Israeli Prime Minister Benjamin Netanyahu has an election around the corner and will be looking to prove to his opponents that he can 'handle' Hamas and the situation in Gaza.
With two weeks left until the general elections, Israel’s military offensive on Gaza seems to have started. A series of air strikes have been carried out throughout Gaza damaging houses and public property in Gaza.
Around seven Palestinian civilians have been wounded in Israeli strikes.
The latest military escalation comes in response to what Israeli army officials say was a long-range rocket fired from southern Gaza that landed on a house in Tel Aviv, wounding 7 Israelis from the same family.
Palestinian resistance groups, namely Hamas, retaliated by firing a barrage of home-made rockets and projectiles at Israeli targets.
The rocket was the third in ten days fired from Gaza that hit Tel Aviv, two cities located along the Mediterranean, some 93 kilometres apart.
Following the dramatic move, reserves were called, and reinforcements were sent to the Gaza border, deploying at least two infantry and armoured brigades.
The deployment included setting up more “Iron Dome” missile Defence systems in different cities to intercept Palestinian projectiles. Bomb shelters were opened across the country.
The belligerent rhetoric among Israeli officials especially those who oppose Israeli Prime Minister Benjamin Netanyahu became louder, with some war hawks calling for powerful retaliation while some accused Netanyahu of submitting to Hamas rockets.
Netanyahu is under extreme pressure to respond with full force and regain the so-called “power of deference”. He has accumulated too many unfulfilled promises of crushing Palestinian resistance groups, mainly Hamas.
The incident caught Israel by surprise and caused panic among Israeli officials, particularly to Netanyahu himself, who cut short his visit to Washington where he met Trump. It’s clear that the rocket spoiled his visit after received a gift from US President Donald Trump; recognising Israel’s 'sovereignty' over the occupied Syrian Golan Heights.
United Nations Secretary-General Antonio Guterres issued a statement saying he was "gravely concerned" by the recent developments in Israel and the Gaza Strip and urged all sides to exercise maximum restraint.
Who was behind the rockets and why?
The launching of the long-range rocket came shortly after Israeli special units stormed Ketziot Prison in the Negev to contain a riot following Israel's decision to jam the signals of cell phones smuggled into its jails.
Islamic Jihad had announced that "Israel's crimes against the (security) prisoners would change the situation,” but it is not confirmed who fired the rocket or whether it was in response to the attacks on Palestinian political prisoners in Israeli jails.
Ten days ago, two long-range rockets were also fired from Gaza into Tel Aviv, the first time in four years since the last war on Gaza in 2014. Israel’s response was limited by striking 100 targets and avoiding a military ground incursion.
Four hours after the flare-up, Hamas sources announced that a ceasefire was reached through Egyptian mediation, while Israel denied it. The announcement sent conflicting reports, but Israel’s ongoing air strikes made it clear that no genuine ceasefire was reached. Even if it did, then it would be fragile and one that does not address the real issues leading to frequent military escalation.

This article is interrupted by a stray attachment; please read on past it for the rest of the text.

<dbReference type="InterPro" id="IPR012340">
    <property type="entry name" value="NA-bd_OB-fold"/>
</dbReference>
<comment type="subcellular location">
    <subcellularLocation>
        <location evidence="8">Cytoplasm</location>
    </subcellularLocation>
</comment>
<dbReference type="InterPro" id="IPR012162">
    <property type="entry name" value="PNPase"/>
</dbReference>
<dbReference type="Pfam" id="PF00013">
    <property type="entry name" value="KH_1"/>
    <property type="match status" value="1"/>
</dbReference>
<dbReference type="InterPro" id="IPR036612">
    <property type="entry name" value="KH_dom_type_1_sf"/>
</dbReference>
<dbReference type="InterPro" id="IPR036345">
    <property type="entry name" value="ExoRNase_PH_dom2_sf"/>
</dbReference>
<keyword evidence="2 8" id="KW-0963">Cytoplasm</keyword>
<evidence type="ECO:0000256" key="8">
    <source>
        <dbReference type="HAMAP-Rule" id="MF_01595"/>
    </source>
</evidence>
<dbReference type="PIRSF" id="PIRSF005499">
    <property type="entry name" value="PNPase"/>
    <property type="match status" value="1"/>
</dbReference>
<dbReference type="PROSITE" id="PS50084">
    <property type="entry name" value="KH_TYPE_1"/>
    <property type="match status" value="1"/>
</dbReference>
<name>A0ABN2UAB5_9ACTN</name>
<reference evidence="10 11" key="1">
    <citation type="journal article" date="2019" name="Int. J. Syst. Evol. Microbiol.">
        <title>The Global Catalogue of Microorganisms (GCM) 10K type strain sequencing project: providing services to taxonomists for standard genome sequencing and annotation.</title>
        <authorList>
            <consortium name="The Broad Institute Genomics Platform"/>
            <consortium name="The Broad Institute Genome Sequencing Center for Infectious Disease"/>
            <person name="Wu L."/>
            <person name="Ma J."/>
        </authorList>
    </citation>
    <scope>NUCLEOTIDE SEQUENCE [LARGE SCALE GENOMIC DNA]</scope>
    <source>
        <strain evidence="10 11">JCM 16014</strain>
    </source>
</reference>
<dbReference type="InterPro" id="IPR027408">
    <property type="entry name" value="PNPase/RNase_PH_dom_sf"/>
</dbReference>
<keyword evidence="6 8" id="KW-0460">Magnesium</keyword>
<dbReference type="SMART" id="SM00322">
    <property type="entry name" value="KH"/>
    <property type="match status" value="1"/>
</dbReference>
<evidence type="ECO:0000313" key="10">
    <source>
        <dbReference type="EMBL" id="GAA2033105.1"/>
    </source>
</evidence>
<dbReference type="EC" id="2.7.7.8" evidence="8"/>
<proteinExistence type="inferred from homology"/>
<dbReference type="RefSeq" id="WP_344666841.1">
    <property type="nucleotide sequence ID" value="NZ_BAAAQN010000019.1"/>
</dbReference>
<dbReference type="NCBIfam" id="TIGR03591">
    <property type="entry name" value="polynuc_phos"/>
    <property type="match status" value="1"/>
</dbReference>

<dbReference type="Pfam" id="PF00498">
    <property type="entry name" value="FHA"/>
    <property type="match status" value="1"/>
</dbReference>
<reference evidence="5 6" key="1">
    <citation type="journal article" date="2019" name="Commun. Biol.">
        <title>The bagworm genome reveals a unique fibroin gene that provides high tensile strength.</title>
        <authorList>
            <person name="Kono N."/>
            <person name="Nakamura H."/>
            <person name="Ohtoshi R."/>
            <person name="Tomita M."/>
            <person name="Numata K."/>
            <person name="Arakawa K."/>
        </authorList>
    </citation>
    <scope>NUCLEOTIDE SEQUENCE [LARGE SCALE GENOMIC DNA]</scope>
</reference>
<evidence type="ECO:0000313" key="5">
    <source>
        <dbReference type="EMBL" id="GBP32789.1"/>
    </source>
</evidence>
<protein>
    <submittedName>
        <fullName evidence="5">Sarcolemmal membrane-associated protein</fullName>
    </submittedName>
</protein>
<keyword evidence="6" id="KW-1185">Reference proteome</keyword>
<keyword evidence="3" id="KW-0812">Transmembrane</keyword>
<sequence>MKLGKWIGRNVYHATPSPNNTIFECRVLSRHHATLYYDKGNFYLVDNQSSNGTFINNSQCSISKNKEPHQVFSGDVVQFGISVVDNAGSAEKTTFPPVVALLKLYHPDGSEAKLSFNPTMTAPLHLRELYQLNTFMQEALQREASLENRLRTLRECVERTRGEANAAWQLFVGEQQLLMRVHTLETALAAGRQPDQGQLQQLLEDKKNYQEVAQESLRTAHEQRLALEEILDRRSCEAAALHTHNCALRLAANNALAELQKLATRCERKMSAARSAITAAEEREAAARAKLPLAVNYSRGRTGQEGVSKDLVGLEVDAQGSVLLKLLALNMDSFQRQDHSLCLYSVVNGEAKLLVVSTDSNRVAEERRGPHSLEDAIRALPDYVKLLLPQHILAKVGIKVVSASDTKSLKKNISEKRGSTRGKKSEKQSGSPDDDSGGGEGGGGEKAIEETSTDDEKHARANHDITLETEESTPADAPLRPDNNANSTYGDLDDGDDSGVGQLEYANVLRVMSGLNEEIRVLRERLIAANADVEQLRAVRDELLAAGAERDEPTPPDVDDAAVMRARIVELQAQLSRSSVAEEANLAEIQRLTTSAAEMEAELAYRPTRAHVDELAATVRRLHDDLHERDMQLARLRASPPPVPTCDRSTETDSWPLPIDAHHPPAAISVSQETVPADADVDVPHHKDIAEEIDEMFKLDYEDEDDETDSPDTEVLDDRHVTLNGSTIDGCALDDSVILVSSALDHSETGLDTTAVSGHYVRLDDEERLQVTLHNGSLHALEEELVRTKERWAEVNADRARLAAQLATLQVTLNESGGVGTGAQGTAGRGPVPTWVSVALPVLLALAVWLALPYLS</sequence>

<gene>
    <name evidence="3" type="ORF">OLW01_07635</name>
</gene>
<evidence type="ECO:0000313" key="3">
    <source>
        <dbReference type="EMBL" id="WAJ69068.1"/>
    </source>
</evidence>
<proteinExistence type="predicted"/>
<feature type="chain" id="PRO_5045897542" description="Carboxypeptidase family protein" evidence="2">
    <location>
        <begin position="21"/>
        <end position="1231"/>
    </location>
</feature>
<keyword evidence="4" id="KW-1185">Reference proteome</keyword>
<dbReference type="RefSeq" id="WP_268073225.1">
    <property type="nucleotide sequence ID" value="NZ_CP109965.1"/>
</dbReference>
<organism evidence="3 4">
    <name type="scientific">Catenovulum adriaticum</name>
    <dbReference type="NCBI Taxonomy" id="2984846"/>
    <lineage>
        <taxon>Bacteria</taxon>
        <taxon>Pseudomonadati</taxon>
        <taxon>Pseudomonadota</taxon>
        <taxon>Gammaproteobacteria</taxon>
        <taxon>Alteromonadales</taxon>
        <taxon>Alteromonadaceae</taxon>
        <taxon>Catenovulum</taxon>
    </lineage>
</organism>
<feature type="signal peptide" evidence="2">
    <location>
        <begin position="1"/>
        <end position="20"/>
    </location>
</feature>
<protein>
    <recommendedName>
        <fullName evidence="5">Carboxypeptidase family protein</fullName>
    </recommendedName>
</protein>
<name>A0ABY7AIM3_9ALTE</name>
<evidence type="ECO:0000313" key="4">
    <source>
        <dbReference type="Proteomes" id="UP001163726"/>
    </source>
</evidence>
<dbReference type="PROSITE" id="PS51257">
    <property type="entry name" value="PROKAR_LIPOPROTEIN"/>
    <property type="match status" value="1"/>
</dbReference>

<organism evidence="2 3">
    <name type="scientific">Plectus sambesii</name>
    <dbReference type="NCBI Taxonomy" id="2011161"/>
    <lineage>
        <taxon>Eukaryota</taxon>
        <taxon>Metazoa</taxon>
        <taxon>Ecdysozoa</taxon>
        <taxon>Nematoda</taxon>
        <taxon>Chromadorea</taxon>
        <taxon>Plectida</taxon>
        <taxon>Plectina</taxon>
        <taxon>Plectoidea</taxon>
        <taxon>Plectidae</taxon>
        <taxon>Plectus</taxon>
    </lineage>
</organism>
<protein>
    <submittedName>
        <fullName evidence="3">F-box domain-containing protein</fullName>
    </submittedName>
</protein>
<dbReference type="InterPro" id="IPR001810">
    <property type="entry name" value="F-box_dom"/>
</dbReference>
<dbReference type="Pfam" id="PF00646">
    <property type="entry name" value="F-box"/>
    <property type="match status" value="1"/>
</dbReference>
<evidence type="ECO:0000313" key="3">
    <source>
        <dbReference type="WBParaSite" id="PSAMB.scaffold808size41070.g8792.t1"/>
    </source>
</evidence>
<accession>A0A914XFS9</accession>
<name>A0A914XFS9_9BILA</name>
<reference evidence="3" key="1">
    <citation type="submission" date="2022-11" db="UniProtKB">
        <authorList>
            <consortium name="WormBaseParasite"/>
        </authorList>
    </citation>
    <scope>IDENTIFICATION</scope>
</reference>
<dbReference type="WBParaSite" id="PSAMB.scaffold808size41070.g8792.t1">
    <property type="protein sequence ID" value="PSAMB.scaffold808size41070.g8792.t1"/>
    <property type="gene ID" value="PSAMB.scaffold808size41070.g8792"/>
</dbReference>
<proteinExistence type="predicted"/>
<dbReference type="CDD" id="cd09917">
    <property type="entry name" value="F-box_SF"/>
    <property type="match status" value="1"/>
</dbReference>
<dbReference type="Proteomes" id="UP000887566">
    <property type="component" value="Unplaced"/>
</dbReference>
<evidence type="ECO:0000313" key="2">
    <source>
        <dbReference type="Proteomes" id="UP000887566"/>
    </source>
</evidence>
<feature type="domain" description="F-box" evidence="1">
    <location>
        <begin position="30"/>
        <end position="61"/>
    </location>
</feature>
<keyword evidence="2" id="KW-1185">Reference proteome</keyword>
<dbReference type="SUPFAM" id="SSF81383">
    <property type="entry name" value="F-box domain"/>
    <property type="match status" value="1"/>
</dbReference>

It’s clear that any significant escalation generally benefits the Israeli right.
The latest escalation also comes just days before the March 30th protest, marking one year since the start of the “Great March of Return” - a reminder of the grim and harsh living conditions in Gaza, where two-thirds of its residents are descendants of refugees, many of whom rely on food handouts from UNRWA, due to Israel’s ongoing 12-year blockade and economic embargo.
The Great March of Return was initiated in the wake of US president Donald Trumps’ decision to recognise Jerusalem as Israel’s capital and move the American embassy from Tel Aviv to Jerusalem. Breaking the isolation and lifting the siege is another goal of the march.
No one can say how long the escalation will last and whether Palestinians will mark the first anniversary of the march. What is agreed upon by ordinary Palestinian Gazans is that they have had enough from the Israeli occupation, the siege, as well as the Fatah-Hamas divide which have all had disastrous consequences for ordinary Palestinians.
What if Israel expands its onslaught?
First, in light of this escalation, both rival factions (Palestinian Authority and Hamas) have to unite and put their differences aside, because any large scale military offensive would be against the Palestinians of Gaza and not Hamas alone. Besides, the PA has no diplomatic relations with the US as peace talks, and the peace process is frozen.
Second, Arab countries need to take action and practical steps to contain the tensions instead of offering empty condemnations without action.
Third, the UN should play a major role, despite the fact that the majority of Palestinians believe the UN is powerless in the face of the ironclad US-Israeli relationship - especially under the Trump administration.
Security flare-ups, especially those relating to Gaza benefit the Israeli right. Netanyahu, who is currently the second longest-serving prime minister in Israel's history after David Ben-Gurion, has to prove to his opponents, and his main rival, Benny Gantz, that he is capable of handling the situation.
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